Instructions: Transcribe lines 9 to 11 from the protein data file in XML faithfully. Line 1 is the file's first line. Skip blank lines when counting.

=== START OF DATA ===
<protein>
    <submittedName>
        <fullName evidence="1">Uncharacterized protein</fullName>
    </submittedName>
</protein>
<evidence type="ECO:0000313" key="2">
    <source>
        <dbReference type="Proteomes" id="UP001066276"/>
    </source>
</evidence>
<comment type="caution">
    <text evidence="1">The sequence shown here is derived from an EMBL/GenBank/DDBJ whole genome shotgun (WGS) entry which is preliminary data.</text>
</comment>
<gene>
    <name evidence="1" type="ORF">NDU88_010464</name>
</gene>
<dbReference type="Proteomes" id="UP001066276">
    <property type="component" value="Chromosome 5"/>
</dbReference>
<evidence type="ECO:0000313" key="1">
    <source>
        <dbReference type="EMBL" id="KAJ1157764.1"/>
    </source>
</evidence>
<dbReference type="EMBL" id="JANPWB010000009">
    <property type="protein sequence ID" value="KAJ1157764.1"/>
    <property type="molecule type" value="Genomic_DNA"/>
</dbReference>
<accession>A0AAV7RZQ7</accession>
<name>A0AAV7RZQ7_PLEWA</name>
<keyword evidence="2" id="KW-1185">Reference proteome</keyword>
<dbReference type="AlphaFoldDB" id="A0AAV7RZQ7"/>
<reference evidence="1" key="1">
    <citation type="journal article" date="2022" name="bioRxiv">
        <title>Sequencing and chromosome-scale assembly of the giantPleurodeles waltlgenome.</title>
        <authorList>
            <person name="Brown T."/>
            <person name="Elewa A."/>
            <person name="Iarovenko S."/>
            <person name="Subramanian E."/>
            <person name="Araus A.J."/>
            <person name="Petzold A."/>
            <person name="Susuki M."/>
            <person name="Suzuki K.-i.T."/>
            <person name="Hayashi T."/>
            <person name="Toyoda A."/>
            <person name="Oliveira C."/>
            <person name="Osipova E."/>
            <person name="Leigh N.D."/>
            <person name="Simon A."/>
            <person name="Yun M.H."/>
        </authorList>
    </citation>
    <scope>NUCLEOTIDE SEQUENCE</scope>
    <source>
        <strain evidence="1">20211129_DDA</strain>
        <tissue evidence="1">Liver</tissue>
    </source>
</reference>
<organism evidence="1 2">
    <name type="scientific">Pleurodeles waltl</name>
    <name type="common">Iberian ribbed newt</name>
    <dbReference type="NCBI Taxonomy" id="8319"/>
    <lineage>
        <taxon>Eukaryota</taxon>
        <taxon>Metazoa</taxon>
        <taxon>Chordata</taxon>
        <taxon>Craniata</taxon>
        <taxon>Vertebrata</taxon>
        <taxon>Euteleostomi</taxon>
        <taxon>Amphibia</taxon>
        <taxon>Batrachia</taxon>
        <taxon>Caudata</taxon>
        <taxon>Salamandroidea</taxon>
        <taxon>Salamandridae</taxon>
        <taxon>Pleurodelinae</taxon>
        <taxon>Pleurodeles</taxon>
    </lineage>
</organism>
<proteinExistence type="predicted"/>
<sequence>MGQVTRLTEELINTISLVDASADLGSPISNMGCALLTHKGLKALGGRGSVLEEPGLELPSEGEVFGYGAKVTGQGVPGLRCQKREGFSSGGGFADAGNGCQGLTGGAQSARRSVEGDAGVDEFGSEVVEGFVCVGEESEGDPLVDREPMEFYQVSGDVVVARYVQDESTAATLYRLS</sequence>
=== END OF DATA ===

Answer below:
    </source>
</evidence>
<comment type="caution">